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Poster E77, Friday, November 10, 10:00 – 11:15 am, Harborview and Loch Raven Ballrooms

Neural correlates of sine wave speech intelligibility in human frontal and temporal cortex

Matthew Leonard1, Sattar Khoshkhoo1, Nima Mesgarani2, Edward Chang1;1University of California, San Francisco, 2Columbia University

Auditory speech comprehension is the result of neural computations that occur in a broad network that includes the temporal lobe auditory cortex and the left inferior frontal cortex. It remains unclear how representations in this network differentially contribute to speech comprehension. Here, we recorded high-density direct cortical activity during a sine wave speech (SWS) listening task to examine detailed neural speech representations when the exact same acoustic input is comprehended versus not comprehended. Listeners heard SWS sentences (pre-exposure), followed by clear versions of the same sentences, which revealed the content of the sounds (exposure), and then the same SWS sentences again (post-exposure). Across all three task phases, high-gamma neural activity in the auditory cortex superior temporal gyrus was similar, distinguishing different words based on bottom-up acoustic features. In contrast, frontal regions were active only when the input was comprehended, which corresponded with stronger representational separability among spatiotemporal activity patterns evoked by different words. We observed this effect only in participants who were not able to comprehend the stimuli during the pre-exposure phase, indicating a direct relationship between frontal high-gamma activity and speech understanding. Together, these results demonstrate that both frontal and temporal cortical networks are involved in spoken language understanding, and that under certain listening conditions, frontal regions are involved in discriminating speech sounds.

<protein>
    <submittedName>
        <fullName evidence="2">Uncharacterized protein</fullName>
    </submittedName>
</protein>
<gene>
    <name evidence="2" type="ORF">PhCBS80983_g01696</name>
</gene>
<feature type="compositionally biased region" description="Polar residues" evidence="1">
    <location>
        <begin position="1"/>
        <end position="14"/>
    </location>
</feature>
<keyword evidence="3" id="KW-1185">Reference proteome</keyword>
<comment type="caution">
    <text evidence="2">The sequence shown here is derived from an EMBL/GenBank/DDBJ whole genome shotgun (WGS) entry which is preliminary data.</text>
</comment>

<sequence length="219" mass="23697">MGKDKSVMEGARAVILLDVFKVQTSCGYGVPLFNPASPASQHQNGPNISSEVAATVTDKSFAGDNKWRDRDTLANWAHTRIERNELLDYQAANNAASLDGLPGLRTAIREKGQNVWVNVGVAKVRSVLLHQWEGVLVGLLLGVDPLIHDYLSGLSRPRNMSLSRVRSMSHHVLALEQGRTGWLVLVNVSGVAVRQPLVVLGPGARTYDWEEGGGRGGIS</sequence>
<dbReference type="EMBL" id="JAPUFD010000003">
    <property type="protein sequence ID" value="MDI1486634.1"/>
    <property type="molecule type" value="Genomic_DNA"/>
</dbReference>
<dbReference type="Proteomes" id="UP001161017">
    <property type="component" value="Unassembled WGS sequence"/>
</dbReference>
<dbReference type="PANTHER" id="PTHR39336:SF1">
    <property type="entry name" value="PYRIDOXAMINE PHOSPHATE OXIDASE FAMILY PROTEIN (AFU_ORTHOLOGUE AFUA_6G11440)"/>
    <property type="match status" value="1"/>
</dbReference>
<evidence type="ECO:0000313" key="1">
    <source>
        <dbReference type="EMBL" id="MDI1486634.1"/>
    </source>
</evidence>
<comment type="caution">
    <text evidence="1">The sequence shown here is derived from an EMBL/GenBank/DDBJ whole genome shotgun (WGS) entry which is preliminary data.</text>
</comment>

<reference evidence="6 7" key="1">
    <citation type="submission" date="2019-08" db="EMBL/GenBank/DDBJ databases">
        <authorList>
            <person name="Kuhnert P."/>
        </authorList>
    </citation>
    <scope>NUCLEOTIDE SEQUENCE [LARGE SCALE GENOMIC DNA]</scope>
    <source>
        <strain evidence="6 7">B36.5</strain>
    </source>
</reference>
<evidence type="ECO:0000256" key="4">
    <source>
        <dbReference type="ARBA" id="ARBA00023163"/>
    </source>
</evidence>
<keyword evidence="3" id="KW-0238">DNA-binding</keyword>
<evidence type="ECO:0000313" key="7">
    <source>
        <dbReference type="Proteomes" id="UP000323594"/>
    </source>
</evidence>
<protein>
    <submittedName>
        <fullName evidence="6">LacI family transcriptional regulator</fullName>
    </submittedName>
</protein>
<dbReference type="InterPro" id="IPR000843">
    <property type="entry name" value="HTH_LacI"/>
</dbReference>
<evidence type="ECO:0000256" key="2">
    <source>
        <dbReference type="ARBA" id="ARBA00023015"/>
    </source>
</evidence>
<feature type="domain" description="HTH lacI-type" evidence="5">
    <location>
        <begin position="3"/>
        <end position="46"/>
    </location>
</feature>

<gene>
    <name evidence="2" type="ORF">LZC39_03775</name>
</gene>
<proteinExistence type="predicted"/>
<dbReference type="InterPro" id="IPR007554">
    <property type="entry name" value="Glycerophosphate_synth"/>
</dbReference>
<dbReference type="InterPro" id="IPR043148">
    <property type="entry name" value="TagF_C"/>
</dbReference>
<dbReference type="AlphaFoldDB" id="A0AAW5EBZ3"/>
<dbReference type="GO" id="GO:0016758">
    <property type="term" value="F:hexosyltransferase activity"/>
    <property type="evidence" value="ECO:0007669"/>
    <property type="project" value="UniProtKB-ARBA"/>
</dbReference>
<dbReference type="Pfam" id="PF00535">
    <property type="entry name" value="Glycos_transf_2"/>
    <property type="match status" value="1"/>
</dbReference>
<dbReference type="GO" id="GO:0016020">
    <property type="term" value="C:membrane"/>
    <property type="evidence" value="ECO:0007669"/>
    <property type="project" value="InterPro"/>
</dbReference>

Topic Area: Perception: Speech Perception and Audiovisual Integration

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